Wooden Poles

Paul was standing outside the family saloon, a dirty cheap car, where family arguments took place. As usual his parents were busy blaming each other’s parents for the situations they found themselves in, as if responsibility was somehow genetic. Wagging fingers and raised voices, shedding tears and misunderstanding, things said in anger that would echo in their ears for decades, blown down those dusty roads , the crumpled crisp packets of our dreams , falling out of family saloon cars , blown by anger, fueled by emotion, crisp packets crumpled in our hands, frowns crumpled on our faces.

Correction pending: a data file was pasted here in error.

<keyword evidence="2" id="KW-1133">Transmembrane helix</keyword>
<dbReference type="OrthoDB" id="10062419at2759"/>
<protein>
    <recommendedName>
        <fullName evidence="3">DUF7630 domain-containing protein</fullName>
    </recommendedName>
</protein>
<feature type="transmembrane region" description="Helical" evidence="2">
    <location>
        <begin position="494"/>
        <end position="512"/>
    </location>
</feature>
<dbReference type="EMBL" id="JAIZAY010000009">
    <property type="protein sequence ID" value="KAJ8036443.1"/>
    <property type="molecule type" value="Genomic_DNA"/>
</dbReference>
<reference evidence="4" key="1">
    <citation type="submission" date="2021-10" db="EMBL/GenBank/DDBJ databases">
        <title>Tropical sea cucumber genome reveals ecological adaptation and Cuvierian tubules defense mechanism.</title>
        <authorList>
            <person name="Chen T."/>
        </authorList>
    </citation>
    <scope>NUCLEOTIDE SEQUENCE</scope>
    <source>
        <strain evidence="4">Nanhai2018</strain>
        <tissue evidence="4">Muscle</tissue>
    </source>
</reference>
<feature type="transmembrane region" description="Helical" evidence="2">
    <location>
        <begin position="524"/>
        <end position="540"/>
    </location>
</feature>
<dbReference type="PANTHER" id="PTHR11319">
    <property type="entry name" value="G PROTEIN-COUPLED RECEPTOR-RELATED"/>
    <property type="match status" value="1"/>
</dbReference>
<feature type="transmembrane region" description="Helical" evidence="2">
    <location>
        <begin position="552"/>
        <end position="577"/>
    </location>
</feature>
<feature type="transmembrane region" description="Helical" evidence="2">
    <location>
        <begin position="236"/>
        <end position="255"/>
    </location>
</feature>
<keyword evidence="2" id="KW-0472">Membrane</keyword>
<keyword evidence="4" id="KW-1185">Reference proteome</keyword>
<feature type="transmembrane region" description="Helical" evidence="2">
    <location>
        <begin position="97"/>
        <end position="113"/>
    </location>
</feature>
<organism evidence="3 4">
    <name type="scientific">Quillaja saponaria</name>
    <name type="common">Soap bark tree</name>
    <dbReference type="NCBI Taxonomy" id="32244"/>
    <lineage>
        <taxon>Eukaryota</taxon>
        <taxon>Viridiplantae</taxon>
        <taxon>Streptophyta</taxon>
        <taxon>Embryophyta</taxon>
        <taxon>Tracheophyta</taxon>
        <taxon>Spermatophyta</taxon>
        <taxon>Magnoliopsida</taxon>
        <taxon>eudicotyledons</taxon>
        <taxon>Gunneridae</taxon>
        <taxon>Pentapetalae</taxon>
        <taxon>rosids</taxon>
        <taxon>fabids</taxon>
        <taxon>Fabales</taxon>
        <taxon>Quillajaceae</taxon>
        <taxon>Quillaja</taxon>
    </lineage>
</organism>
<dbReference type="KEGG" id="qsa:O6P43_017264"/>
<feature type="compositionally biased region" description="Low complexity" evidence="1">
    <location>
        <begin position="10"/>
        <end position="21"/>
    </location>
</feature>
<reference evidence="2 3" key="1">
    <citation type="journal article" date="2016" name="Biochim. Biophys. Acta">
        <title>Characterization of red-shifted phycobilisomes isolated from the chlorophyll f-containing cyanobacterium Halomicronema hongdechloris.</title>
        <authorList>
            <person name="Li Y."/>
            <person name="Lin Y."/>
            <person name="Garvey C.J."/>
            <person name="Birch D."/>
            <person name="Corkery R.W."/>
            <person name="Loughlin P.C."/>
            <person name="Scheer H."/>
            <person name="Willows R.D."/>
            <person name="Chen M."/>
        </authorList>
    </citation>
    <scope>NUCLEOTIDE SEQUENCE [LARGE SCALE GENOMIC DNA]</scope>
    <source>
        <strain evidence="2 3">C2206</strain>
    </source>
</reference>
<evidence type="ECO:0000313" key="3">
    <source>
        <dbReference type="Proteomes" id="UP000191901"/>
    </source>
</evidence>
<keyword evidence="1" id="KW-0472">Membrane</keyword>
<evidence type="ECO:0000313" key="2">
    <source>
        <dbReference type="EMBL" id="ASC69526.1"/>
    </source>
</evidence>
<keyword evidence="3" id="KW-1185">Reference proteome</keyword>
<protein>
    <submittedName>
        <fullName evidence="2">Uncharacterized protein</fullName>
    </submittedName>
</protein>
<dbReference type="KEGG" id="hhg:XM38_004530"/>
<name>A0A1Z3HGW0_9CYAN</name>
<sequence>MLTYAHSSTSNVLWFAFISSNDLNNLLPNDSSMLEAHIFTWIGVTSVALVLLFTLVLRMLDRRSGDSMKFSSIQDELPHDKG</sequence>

So Paul watched, turned, looked at the floor, the sky, the knot-hole in the fence, and then he saw, through the hole, the man sitting at the edge of the kerb, through the keyhole, knot hole. Grey trousers, white shirt, chest bobbing sobbing, weeping, ruffling his hair and wondering, what thoughts flitted through his mind. Paul reached in his packet, for a sweet, or something to cheer up the man, something to forget the heat, the row, the shame. He found a bank note, a gift from a relative, the one they’d seen, smelt–of-wee-whiskered lady, skin paper thin veins like a road map, stretched by years, slipped him a note and winked, she’d known what age does to us all and that we’d never be cool once bladder control had gone. Poked it through the hole, and said to the sobbing man “Here, take this”. He stood up shaking his head, weeping, sobbing, shaking, seeping. Took the money, wrote a name, poked it back, and fled.

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